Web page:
Spinosaurus is a genus of theropod dinosaur which lived in what is now North Africa, from the lower Albian to lower Cenomanian stages of the Cretaceous period, about 112 to 97 million years ago. Based on Paul Sereno’s new reconstruction.
Welp, the embargo is lifted and the not-so-well-kept secret is out: Nizar Ibrahim and Paul Sereno of the University of Chicago have new Spinosaurus material, and have found that it was even more croc-like than we knew. Narrow hips and short legs would have made it a strong swimmer, perhaps as at home in the water as on land.
Afrovenator was a megalosaurid predator that is unique in that it came from Africa, not Europe. Specifically it was found in the Tiouraren Formation of Abaka, Niger, Africa. It is from the Bathonian to Oxfordian stages of the mid Jurassic, about 162 million years ago (though originally it was thought to come from the Early Cretaceous, this has since been changed.) It is famous for having lived alongside the sauropod Jobaria, and I remember both because when I was young Paul Sereno had an exhibition on them at Navy Pier in Chicago, and it was one of the most formative moments of my childhood. But enough about me. It is known from one skeleton, and was about seven to eight meters long, and was a gracile predator. It had a rather flat and elongated skull. It is possible that Afrovenator is a basal spinosaurid, or related to the ancestor of that clade. It also ahd a very long humerus, giving Afrovenator longer arms and a longer reach.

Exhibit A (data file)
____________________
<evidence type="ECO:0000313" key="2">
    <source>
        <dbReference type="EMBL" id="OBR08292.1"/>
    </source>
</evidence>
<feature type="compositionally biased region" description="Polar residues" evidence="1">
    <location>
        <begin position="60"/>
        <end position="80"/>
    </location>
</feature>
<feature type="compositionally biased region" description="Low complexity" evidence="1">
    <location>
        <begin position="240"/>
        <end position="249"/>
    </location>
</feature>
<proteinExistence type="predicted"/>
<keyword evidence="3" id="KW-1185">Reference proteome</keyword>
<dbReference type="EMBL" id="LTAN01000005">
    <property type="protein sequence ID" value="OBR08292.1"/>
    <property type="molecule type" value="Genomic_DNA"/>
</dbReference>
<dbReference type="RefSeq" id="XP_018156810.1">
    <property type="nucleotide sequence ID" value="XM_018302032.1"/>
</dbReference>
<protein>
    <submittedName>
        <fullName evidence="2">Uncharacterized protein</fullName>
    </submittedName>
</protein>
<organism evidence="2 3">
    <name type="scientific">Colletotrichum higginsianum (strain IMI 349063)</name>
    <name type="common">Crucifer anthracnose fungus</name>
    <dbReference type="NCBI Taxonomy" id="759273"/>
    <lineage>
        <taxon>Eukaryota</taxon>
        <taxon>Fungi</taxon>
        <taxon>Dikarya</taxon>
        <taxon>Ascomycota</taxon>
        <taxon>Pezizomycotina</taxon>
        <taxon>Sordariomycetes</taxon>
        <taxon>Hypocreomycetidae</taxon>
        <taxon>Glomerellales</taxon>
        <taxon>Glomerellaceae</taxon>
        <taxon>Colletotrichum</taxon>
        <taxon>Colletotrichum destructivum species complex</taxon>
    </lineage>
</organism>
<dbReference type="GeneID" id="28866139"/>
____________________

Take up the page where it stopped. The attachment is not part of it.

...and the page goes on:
As you may have guessed from its name, Eocarcharia was closely related to Carcharodontosaurus, the “great white shark lizard” that occupied the same north African habitat. Ecarcharia was smaller than its more famous cousin, and also had a strange, bony ridge over its eyes, which it may have used to head-butt other dinosaurs (this was probably a sexually selected characteristic, meaning males with bigger, bonier brows got to mate with more females). Judging by its numerous, sharp teeth, Eocarcharia was an active predator, though it presumably left the biggest prey to Carcharodontosaurus. By the way, this large theropod marks yet another notch in the dinosaur-discovery belt of the prolific paleontologist Paul Sereno.
“This life-sized flesh reconstruction of "BoarCroc”, created under the direction of paleontologist Paul Sereno, is based upon the nearly complete holotype skull, MNN IGU12. Extant crocodiles provided rich reference for scale and scute details, and the soft tissues of ear flaps and eyes; while the uniquely textured premaxilla was speculatively covered by a keratinous sheath.“